By Christine Nathe, RDH, MSThis month I'm highlighting a dental hygienist with a particularly interesting background in public health. Jacqueline Juhl is a faculty
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She points out that not much could be better than effectively preventing disease and suffering on a broad scale using evidence-based, scientific methodologies. This is what she had to tell me about her career.
Why did you decide to go into dental hygiene?
I was a clinical and public health nutritionist and consulted for a pedodontist before I became a dental hygienist, and I really enjoyed direct patient care. When I married my husband, I became his dental assistant, but I wanted more patient responsibility. As our practice grew, he needed a dental hygienist, and by this time I was completely engrossed in dental sciences due to his mentorship and inspiration.
How did you get into public health? Did you need additional education?
I grew up as a military child and was a military spouse for a time, which allowed me to closely witness deprivation and poverty across the U.S. and abroad. In my nutrition career, I was a researcher for the new USDA WIC program in south Texas. Later, I was the administrator of a 900 caseload WIC program in rural Maryland. Again, I witnessed the physical, emotional, and social effects of deprivation and poverty.
Seeing the faces of people in such great need stirred something relentless from within. I became compelled to help any way and any time I could. Dental public health seemed a logical place to make a positive difference. I truly love serving others as a registered dental hygienist, and I've never looked back!
What are your current positions?
I'm part-time faculty at Seattle Central College. I teach a three-part series of Community Oral Health, Selective Populations, Professional Issues, and Restorative Clinic. I also teach nutrition in a Dental Hygiene Fundamentals Class, and assist in Local Anesthesia Clinic. I frequently volunteer with Medical Teams International and local component's Sealant Days and Vet Days. I graduated with a dual emphasis MSDH in Dental Hygiene Education and Community and Rural Oral Health in May.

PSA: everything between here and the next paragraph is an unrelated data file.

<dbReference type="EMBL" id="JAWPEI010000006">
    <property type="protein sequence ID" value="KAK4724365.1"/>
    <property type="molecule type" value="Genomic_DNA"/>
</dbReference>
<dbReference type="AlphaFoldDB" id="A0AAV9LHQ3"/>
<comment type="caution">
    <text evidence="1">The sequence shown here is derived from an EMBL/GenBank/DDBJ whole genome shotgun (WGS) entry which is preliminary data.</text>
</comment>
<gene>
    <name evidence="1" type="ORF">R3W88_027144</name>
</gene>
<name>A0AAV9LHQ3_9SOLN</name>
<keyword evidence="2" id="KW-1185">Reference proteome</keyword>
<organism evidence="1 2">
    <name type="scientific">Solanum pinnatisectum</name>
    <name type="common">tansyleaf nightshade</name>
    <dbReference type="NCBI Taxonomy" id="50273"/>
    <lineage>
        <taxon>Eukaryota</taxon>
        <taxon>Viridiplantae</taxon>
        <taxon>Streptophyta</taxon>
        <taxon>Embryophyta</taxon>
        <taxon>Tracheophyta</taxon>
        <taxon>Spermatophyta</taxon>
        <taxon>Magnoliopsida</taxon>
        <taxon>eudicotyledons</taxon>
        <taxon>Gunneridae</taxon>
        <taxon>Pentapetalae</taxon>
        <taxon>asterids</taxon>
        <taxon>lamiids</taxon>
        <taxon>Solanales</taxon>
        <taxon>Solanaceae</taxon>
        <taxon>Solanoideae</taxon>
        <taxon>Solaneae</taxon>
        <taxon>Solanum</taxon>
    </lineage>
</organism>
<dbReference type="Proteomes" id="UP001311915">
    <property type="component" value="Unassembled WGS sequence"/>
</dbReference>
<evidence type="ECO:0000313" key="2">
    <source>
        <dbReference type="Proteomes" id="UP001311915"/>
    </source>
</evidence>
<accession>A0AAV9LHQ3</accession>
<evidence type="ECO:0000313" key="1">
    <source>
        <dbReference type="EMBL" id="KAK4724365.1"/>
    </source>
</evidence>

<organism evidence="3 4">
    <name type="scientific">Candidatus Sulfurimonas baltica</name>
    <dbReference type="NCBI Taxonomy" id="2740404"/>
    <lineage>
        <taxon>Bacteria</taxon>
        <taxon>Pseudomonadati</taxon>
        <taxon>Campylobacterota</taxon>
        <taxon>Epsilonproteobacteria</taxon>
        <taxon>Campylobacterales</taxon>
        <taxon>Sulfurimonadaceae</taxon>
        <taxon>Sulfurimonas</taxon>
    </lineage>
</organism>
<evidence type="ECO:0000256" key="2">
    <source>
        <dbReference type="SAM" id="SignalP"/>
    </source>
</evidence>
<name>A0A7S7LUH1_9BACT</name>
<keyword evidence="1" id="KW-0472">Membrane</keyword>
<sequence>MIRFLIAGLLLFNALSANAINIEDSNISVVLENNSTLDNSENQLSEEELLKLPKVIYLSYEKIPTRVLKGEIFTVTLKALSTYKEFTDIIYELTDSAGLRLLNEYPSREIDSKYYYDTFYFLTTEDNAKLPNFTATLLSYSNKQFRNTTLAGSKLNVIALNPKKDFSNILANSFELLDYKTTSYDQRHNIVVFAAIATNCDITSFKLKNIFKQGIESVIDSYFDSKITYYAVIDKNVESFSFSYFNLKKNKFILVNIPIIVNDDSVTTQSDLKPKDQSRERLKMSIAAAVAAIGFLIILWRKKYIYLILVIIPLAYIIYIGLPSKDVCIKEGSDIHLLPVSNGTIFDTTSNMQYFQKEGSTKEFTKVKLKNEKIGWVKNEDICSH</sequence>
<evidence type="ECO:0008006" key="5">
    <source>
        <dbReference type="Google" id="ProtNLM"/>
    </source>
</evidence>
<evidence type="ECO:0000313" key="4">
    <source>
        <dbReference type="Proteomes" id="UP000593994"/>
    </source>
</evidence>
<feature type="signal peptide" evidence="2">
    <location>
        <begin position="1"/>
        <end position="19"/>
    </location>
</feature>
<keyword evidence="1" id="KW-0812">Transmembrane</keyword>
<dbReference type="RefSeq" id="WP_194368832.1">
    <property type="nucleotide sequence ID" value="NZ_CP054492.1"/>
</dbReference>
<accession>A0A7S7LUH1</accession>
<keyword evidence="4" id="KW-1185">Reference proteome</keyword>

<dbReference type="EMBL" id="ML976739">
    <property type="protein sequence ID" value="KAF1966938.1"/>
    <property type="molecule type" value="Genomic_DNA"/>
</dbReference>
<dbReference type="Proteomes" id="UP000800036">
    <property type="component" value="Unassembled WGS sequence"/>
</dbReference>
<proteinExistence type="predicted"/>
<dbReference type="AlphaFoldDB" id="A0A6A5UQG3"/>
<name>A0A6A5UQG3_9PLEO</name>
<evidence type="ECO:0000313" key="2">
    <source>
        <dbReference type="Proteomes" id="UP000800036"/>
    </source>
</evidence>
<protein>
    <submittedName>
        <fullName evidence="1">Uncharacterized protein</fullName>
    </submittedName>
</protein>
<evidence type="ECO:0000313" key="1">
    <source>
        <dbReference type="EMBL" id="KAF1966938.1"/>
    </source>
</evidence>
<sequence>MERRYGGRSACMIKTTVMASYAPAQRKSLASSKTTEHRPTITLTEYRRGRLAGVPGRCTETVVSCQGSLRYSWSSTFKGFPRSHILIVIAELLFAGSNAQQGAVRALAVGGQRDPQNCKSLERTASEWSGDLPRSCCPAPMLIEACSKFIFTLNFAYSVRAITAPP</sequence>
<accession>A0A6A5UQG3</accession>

Can you discuss any interesting experiences you've had in your public health positions?
My husband and I had always hoped to do humanitarian work abroad, but in 1999 he suffered a potentially lethal illness and, though well recovered, he no longer travels well. During my graduate studies, I had the opportunity to participate, with the full support of my awesome faculty, in two humanitarian missions – Project Pacific Partners and Project Continuing Promise – from April 1, 2011 to September 5, 2011, as a University of California Pre-Dental Society volunteer. My husband and I agreed that I should go for both of us. It was terribly hard to be away from my family for five months, and to make the financial and personal sacrifices required.
However, because of my dual background in nutrition and dental hygiene, I provided clinical and educational services in Tonga, Vanuatu, Ecuador, Colombia, Nicaragua, Guatemala, El Salvador, Costa Rica, and Haiti. Serving on these missions was the hardest and most rewarding work I've ever done, particularly because I was able to provide oral health education as well as clinical services. That, to me, was most significant, because providing culturally appropriate oral health education (often in a target population's native tongue, without interpreters when possible) is the difference between "giving someone a fish" and "teaching someone to fish." I do feel that the oral health and nutrition education we provided was equally as important as the clinical dental hygiene services we provided.
Serving on these U.S. government-sponsored missions along with many multinational dental providers proved to be truly formative for my career, and inspired many research projects that I'll have to bequeath to future students. This experience deepened my conviction about the critical value of our dental hygiene profession as the prevention specialists. The need is tremendous, at home and abroad. As dental hygienists, we need to hold our own with other dental and health-care providers. While our profession needs both quality providers and visionary leaders, I feel more strongly than ever that we also need to achieve higher education to cement our credibility and value as health providers. I hope to serve on other missions and mission-like programs here in the U.S. as part of my future doctoral education plans.
What advice would you give to practicing hygienists who are thinking of doing something different?
Explore and embrace your passions. Ask yourself, "Why am I doing what I'm doing?" and "What can I do to make this world a better, orally healthy place?" I believe most dental hygienists chose this profession because they want to make a positive difference in the world. There is so much need, both worldwide and in our backyard. We must prepare for the future with education. We must take risks and challenge the status quo. Finding the courage and ability to implement change effectively requires tenacity and perseverance. So, get involved! Each dental hygienist is unique. People out there need your uniqueness to help them achieve the optimal oral health that is their inalienable right.
Jacqueline Juhl has an active entrepreneurial trait that is common in dental hygienists. Her passion for dental hygiene and compassion for people have combined to become an unstoppable motivation to further our profession. She is a delight and inspiration!
CHRISTINE NATHE, RDH, MS, is director at the University of New Mexico, Division of Dental Hygiene, in Albuquerque, N.M. She is also the author of "Dental Public Health Research" (www.pearsonhighered.com/educator), which is in its third edition with Pearson. She can be reached at [email protected] or (505) 272-8147.
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